Monday, February 19, 2007
Saturday, February 03, 2007
One of the most helpful...and unfortunately most overlooked...of all drawing skills is gesture drawing. Young artists tend to get stuck in contour drawing mode and their work tends to be disproportionate as well as 'stiff'. Breaking items down into shapes lightly is a big breakthrough and helps their work to improve. But one of the greatest tools is the gesture drawing. Quick linework attempting to capture the 'essence' of the item being drawn, with its 'mass', form, and gesture can help keep drawings from being stiff as well as helping to keep things in proportion. It can also help to work out 'visual problems' such as items receding in space.
There tends to be a mental block for some reason with students of all ages with gesture drawing. The idea is to have a direct 'connection' from the eye to the hand without 'thinking'...our eyes tend to 'study' objects in what seems like a random roaming pattern...bouncing all over...as opposed to in a top to bottom 'scanner' approach. As our eyes move our hand moves across the mass of the object. But once this method clicks with the artist it becomes and art form all in itself.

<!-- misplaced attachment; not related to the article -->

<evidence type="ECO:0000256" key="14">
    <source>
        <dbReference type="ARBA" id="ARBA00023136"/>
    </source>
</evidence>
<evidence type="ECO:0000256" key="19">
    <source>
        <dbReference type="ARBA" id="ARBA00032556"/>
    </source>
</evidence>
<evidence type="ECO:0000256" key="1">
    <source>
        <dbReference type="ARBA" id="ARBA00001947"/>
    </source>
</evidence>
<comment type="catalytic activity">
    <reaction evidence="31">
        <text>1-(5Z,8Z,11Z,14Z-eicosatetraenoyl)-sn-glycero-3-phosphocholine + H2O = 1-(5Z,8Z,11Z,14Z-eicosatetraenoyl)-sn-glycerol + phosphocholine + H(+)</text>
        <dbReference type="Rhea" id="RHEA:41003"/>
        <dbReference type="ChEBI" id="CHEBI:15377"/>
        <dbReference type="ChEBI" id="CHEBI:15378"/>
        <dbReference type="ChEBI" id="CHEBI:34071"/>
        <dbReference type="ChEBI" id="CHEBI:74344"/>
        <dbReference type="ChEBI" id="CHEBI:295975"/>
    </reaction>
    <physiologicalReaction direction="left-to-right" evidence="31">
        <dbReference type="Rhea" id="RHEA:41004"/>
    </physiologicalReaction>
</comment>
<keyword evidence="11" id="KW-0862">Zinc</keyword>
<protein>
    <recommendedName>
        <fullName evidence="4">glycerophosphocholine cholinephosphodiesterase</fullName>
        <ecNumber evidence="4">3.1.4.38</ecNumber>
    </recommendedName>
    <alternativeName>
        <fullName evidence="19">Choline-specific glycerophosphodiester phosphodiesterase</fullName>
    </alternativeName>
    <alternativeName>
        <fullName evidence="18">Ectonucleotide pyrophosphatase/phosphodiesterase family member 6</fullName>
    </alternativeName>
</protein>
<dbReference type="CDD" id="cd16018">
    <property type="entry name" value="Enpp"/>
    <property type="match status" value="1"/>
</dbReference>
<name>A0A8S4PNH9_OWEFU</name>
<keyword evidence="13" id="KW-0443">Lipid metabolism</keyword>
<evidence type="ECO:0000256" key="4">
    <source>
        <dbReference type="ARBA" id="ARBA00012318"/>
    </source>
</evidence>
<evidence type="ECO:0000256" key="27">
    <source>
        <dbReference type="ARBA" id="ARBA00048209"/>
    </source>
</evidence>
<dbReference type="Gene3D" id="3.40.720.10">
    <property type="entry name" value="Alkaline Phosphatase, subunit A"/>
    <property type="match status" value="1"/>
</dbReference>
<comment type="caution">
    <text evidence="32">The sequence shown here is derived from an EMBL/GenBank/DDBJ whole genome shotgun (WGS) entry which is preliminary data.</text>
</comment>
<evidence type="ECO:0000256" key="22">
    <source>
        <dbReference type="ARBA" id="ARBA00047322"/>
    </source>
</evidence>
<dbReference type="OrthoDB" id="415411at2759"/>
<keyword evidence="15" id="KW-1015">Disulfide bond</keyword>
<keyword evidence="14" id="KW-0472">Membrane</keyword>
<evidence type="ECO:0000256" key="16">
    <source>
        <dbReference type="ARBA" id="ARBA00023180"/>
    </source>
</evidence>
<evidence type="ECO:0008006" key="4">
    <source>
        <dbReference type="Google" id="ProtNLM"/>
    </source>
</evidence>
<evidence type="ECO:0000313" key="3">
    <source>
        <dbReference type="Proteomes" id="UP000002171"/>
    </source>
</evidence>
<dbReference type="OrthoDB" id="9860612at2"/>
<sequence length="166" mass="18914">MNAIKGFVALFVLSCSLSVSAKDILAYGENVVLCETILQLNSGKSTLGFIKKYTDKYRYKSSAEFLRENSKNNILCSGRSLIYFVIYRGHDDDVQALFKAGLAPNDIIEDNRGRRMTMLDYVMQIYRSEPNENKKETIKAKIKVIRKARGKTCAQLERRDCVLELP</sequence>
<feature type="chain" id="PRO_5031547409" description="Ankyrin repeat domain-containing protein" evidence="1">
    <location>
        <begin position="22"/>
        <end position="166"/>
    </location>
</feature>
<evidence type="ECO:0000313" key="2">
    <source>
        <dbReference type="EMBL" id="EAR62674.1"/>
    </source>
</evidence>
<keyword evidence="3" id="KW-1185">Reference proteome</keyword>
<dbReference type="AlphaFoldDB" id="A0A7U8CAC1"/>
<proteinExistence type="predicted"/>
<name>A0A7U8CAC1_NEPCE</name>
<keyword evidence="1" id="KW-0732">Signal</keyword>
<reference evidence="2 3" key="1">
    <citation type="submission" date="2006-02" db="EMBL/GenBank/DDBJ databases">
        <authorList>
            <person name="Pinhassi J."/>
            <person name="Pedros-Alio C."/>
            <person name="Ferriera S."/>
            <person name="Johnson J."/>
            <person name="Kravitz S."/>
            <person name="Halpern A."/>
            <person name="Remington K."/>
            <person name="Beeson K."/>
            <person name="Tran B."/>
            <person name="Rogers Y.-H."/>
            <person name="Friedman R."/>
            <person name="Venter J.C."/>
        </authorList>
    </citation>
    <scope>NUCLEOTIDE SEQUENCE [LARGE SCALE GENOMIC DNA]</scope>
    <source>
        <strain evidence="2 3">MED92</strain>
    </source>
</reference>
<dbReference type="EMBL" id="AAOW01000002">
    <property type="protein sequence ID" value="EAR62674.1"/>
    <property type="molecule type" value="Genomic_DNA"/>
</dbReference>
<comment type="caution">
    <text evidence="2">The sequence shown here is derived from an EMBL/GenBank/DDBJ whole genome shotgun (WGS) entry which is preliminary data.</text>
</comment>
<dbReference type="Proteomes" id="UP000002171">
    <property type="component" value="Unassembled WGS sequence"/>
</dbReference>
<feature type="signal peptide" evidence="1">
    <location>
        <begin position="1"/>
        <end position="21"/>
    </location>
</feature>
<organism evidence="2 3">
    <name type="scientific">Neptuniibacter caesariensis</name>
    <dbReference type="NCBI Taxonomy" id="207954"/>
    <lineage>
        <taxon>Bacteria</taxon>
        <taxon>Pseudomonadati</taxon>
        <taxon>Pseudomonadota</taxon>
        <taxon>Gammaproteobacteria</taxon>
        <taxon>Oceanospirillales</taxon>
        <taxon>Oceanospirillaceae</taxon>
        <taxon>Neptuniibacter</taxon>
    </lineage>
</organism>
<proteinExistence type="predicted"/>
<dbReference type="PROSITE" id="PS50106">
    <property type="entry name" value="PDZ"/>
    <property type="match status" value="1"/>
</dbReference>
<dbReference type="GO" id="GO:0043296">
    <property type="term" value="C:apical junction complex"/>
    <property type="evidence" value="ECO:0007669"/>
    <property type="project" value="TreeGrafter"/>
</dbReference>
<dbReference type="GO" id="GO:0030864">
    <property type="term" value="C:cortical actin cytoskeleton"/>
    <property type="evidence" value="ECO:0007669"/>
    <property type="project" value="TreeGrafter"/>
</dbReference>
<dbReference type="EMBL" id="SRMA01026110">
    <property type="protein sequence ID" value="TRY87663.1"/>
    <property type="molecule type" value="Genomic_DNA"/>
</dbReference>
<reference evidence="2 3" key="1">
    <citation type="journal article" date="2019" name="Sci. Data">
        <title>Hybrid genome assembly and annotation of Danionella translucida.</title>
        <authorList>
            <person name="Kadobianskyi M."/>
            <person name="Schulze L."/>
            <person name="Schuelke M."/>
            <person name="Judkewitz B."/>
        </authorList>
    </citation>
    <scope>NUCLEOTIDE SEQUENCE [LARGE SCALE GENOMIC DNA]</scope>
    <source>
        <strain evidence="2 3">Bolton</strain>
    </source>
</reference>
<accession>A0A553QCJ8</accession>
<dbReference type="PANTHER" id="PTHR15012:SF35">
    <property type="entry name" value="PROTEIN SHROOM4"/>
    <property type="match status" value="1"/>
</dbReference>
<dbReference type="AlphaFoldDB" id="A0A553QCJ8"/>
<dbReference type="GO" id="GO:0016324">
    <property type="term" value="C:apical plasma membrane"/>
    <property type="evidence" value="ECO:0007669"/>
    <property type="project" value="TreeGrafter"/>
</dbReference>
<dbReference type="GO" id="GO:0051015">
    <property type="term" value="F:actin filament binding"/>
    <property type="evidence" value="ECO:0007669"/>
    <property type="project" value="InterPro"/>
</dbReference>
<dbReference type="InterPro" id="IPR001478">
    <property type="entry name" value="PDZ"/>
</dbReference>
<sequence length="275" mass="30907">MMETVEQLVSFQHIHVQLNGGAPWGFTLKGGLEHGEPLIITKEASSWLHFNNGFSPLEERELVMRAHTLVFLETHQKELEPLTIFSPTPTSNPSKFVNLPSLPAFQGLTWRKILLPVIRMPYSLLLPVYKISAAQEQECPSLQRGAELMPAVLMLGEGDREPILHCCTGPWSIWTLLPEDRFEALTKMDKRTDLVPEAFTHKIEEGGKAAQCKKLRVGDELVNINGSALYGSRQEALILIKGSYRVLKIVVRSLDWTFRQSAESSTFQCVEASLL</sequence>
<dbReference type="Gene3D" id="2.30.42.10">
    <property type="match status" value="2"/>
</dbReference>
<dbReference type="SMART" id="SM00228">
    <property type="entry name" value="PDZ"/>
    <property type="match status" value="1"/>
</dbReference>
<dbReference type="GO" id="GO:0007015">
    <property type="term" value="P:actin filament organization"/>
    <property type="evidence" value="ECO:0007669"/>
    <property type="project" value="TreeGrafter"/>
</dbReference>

After getting the initial gesture down using a H pencil, the artist can begin to add detail and make corrections with a softer graphite. The gesture will then start to fade to the back and the drawing will have more of a life. As the renderer gets more adept at the skill, they will find out that when using reference pictures that the scale proportion will be pretty accurate. And when no reference picture is used, a mental image can be captured on the page that has action and is not so 'static'.
A good way to practice gesture drawing in the beginning is to take a magazine or print a variety of pictures and do multiple gesture drawings. Remember, quick and spontaneous with the eye 'bypassing' the brain and flowing through the arm to the pencil is the key.